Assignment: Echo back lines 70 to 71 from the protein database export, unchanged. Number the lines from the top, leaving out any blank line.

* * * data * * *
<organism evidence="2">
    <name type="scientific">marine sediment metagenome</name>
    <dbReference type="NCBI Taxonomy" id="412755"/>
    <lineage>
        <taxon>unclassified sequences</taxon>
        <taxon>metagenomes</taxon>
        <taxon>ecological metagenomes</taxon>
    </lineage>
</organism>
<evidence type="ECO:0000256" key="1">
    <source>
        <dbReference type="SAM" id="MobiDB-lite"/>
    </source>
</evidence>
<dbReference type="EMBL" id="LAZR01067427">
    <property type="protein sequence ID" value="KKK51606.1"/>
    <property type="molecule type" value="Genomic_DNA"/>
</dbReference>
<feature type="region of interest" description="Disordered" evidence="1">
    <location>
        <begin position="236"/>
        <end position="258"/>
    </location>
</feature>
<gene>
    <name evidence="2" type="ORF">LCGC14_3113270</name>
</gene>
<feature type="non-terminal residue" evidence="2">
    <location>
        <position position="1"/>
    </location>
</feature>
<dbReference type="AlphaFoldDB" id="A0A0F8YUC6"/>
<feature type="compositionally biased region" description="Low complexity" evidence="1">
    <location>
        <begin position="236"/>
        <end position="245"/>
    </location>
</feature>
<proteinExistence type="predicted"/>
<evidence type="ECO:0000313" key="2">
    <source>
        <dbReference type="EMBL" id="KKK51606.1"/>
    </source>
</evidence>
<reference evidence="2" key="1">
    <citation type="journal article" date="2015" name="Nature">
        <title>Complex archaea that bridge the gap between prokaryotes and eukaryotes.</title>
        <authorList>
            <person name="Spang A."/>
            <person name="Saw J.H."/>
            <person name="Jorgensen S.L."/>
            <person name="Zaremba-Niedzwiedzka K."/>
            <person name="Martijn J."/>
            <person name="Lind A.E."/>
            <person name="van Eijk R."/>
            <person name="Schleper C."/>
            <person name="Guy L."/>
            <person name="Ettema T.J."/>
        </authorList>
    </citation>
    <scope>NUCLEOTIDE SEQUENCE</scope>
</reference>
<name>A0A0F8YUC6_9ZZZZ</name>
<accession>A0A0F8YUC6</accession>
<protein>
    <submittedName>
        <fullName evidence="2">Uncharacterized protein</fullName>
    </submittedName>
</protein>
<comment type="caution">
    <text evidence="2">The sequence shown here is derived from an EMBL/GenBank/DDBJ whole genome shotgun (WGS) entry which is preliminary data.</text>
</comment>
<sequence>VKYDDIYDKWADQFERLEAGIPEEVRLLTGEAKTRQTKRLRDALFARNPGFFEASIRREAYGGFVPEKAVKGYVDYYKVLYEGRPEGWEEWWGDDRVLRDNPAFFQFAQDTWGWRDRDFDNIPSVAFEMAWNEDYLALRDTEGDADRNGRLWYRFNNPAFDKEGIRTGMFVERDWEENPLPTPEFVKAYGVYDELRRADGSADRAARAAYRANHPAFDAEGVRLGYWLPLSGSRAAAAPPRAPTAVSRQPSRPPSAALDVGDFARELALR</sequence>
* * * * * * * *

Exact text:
</protein>
<comment type="caution">